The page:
Ron Paul is often right. Like when he says that the country is out of money and the federal government should do less, not more.
As he reportedly said today on Fox News.
Why, then, can't SWNID imagine supporting the elderly Congressperson from Texas?
Three huge reasons.
One is Paul's common insistence that the things he opposes are unconsititutional. He'd be rather wiser to insist that they appear to him to be unconsititutional, or that they are questionable constitutionally. His rhetoric doesn't acknowledge the differences of opinion that have always existed about the boundaries of constitutionality.
Take Jefferson's war with the Barbary pirates, for instance. Paul says that United States involvement in the Libyan civil war has been unconstitutional, much as Jefferson's opponents said the same about his little conflict in North Africa.
Paul's tendentious appeals to the constitution tend to appeal most to people who are understandably upset about the status quo but are inclined to accept the simplistic solution that says, Just follow the dang Constitution!
Which brings us to our second objection. On foreign policy, Mr. Paul is an isolationist. Always asserting unconstitutionality, he doesn't want any military action unless the American homeland is attacked, and maybe not much then.
Like it or not, the United States has most of the military power in the world, and China notwithstanding, the US will continue to have it for at least a generation. Whether that potential gets used to promote human well being, when and where such can be done ("the courage to change the things I can, and the wisdom to know the difference"), will have a lot to do with whether more or fewer people get to live in relative peace and prosperity. Paul is indifferent to such considerations.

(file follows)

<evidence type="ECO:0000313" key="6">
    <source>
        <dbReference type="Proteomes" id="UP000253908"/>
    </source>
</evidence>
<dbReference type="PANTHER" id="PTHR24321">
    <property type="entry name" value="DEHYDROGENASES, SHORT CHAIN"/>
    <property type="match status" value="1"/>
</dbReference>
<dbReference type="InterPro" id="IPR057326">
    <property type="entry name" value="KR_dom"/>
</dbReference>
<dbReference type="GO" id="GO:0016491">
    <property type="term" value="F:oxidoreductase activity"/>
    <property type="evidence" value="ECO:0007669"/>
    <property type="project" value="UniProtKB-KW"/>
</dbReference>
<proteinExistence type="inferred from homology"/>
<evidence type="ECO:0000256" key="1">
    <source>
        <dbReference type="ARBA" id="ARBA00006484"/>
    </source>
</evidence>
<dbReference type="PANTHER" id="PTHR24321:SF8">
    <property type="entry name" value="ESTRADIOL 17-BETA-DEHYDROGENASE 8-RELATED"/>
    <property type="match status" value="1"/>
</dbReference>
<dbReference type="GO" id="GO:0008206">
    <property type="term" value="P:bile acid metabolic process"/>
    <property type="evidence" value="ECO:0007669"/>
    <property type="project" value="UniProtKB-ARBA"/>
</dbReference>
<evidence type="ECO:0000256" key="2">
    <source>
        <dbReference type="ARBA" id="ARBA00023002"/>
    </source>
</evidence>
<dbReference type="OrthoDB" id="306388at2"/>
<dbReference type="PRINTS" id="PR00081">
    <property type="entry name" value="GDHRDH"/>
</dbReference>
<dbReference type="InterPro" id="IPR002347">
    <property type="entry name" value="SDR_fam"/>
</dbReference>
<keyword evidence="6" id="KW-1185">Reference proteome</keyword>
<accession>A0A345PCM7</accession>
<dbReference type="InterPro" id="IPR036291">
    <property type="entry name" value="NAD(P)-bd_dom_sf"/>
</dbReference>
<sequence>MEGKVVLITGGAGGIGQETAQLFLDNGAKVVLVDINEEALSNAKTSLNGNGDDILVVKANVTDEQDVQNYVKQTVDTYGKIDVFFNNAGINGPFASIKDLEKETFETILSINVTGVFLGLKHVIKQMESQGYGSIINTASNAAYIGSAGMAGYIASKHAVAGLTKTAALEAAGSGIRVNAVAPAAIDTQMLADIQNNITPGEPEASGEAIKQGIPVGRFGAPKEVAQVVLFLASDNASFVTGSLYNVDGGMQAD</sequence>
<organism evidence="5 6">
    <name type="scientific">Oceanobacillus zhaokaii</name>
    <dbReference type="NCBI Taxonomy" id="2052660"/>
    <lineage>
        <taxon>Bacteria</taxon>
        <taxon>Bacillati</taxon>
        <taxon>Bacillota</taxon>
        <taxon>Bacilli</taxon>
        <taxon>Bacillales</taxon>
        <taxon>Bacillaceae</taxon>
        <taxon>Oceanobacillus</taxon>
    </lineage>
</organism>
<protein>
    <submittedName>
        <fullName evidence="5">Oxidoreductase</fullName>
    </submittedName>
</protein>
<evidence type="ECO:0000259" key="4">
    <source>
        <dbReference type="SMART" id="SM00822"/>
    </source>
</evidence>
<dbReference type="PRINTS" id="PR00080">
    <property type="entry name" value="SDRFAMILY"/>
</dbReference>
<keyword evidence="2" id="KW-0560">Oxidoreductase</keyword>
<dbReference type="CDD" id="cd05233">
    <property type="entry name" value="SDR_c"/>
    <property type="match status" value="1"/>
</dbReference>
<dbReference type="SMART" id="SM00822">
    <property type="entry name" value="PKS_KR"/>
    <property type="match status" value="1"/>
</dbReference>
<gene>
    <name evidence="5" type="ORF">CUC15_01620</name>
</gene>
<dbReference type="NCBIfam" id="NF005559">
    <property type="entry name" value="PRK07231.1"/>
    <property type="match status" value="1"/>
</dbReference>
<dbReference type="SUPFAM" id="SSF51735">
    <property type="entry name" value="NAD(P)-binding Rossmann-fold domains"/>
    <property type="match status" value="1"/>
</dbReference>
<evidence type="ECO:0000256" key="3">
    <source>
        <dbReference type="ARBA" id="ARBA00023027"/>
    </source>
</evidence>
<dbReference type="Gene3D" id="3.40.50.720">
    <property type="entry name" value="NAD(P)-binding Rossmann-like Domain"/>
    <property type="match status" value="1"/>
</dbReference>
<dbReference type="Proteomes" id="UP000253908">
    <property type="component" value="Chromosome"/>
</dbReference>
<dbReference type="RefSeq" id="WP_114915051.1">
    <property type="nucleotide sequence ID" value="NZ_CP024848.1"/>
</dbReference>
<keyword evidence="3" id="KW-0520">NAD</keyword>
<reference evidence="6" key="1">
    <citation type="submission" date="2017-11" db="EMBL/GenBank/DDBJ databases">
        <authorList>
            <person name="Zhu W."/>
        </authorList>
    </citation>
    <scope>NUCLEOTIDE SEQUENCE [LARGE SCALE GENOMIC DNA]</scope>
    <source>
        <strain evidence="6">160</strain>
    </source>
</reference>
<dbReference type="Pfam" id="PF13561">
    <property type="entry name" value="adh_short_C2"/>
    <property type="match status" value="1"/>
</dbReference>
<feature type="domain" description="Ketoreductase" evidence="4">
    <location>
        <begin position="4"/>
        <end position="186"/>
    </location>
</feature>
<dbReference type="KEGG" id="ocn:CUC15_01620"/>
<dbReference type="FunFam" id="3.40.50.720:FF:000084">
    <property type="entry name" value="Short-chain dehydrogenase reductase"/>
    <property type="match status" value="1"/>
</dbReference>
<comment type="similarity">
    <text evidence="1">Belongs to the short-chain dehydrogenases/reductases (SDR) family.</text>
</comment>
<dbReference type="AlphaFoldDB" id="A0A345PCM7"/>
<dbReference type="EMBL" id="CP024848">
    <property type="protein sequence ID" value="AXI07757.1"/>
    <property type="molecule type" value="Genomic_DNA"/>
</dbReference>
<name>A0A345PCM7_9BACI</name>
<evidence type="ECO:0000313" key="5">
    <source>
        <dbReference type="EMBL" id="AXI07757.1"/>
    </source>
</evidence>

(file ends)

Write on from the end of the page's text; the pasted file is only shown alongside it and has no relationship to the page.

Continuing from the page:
That indifference appeals too, to those who see the awful cost of war, and its common mismanagement. Paul invites them to imagine a world in which that's someone else's problem, as they live in peaceful apathy about other people's suffering. SWNID just can't do that. And neither can most people.
Which brings us to our third objection. Paul has only one of the political abilities that a President must have. His lonely skill is maintaining the loyalty and interest of his political base. His followers are as rabid as Lyndon LaRouche's once were, and markedly more sane and stable for all that.
But he has no record of having formed a coalition, sponsored a successful bill, championed a cause that won the day, or anything else that suggests he could maintain the kind of consensus necessary for any political action, especially the negative kind--cutting back on nearly everything--that he seeks and that is arguably needed. The fact that he often votes alone or with Dennis Kucinich is proof of what we assert.
Ironically enough, a Paul presidency would leave the Republic further from its fiscal salvation, not closer. How could he expect to unite those whom he has ignored throughout his political life?
So if it's Paul v. Obama, our vote is with the current President, and all our potent political activity will be for a Republican Senate and House to force the more moderate of the two to moderate our excessive government before it's too late.
It's a symptom of how little BHO understands of the present distress that he polls so closely to Paul presently. Likewise, it's a symptom of how unknown Paul is to an electorate that will take anyone who will cut government spending over the current spendthrift. But there's extreme doubt that Paul could do what he wants, much more than there is that Obama could triangulate to a moderate position of austerity in his second term.